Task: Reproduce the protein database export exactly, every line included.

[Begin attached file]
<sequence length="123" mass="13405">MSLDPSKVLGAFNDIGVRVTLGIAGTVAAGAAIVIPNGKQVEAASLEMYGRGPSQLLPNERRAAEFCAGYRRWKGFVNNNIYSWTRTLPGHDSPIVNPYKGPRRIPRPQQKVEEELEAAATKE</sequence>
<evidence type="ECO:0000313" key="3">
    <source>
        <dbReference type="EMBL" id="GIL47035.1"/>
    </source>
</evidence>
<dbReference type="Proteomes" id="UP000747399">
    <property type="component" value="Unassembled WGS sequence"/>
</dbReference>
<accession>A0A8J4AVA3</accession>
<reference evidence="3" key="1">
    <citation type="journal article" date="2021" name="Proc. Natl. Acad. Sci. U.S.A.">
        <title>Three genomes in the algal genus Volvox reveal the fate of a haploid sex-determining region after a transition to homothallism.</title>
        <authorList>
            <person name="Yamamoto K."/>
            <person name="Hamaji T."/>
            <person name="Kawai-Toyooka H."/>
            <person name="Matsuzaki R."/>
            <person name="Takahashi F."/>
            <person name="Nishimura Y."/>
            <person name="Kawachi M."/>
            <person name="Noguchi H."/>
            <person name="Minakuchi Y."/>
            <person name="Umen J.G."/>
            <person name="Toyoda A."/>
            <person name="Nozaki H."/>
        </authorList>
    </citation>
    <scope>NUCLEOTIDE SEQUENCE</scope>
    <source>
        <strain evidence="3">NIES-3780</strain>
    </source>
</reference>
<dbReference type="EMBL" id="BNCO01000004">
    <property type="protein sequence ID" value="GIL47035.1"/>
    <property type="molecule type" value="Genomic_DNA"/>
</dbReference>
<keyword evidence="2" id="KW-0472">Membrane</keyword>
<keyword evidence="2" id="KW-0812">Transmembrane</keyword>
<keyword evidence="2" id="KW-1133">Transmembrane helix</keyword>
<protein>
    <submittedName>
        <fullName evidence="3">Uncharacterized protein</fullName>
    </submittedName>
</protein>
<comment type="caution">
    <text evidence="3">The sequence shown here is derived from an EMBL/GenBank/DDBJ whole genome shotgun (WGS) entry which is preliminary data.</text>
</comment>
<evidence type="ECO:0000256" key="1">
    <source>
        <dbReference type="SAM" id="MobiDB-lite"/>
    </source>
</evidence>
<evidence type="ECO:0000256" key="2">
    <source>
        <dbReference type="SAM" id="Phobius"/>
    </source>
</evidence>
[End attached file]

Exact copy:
<sequence length="123" mass="13405">MSLDPSKVLGAFNDIGVRVTLGIAGTVAAGAAIVIPNGKQVEAASLEMYGRGPSQLLPNERRAAEFCAGYRRWKGFVNNNIYSWTRTLPGHDSPIVNPYKGPRRIPRPQQKVEEELEAAATKE</sequence>
<evidence type="ECO:0000313" key="3">
    <source>
        <dbReference type="EMBL" id="GIL47035.1"/>
    </source>
</evidence>
<dbReference type="Proteomes" id="UP000747399">
    <property type="component" value="Unassembled WGS sequence"/>
</dbReference>
<accession>A0A8J4AVA3</accession>
<reference evidence="3" key="1">
    <citation type="journal article" date="2021" name="Proc. Natl. Acad. Sci. U.S.A.">
        <title>Three genomes in the algal genus Volvox reveal the fate of a haploid sex-determining region after a transition to homothallism.</title>
        <authorList>
            <person name="Yamamoto K."/>
            <person name="Hamaji T."/>
            <person name="Kawai-Toyooka H."/>
            <person name="Matsuzaki R."/>
            <person name="Takahashi F."/>
            <person name="Nishimura Y."/>
            <person name="Kawachi M."/>
            <person name="Noguchi H."/>
            <person name="Minakuchi Y."/>
            <person name="Umen J.G."/>
            <person name="Toyoda A."/>
            <person name="Nozaki H."/>
        </authorList>
    </citation>
    <scope>NUCLEOTIDE SEQUENCE</scope>
    <source>
        <strain evidence="3">NIES-3780</strain>
    </source>
</reference>
<dbReference type="EMBL" id="BNCO01000004">
    <property type="protein sequence ID" value="GIL47035.1"/>
    <property type="molecule type" value="Genomic_DNA"/>
</dbReference>
<keyword evidence="2" id="KW-0472">Membrane</keyword>
<keyword evidence="2" id="KW-0812">Transmembrane</keyword>
<keyword evidence="2" id="KW-1133">Transmembrane helix</keyword>
<protein>
    <submittedName>
        <fullName evidence="3">Uncharacterized protein</fullName>
    </submittedName>
</protein>
<comment type="caution">
    <text evidence="3">The sequence shown here is derived from an EMBL/GenBank/DDBJ whole genome shotgun (WGS) entry which is preliminary data.</text>
</comment>
<evidence type="ECO:0000256" key="1">
    <source>
        <dbReference type="SAM" id="MobiDB-lite"/>
    </source>
</evidence>
<evidence type="ECO:0000256" key="2">
    <source>
        <dbReference type="SAM" id="Phobius"/>
    </source>
</evidence>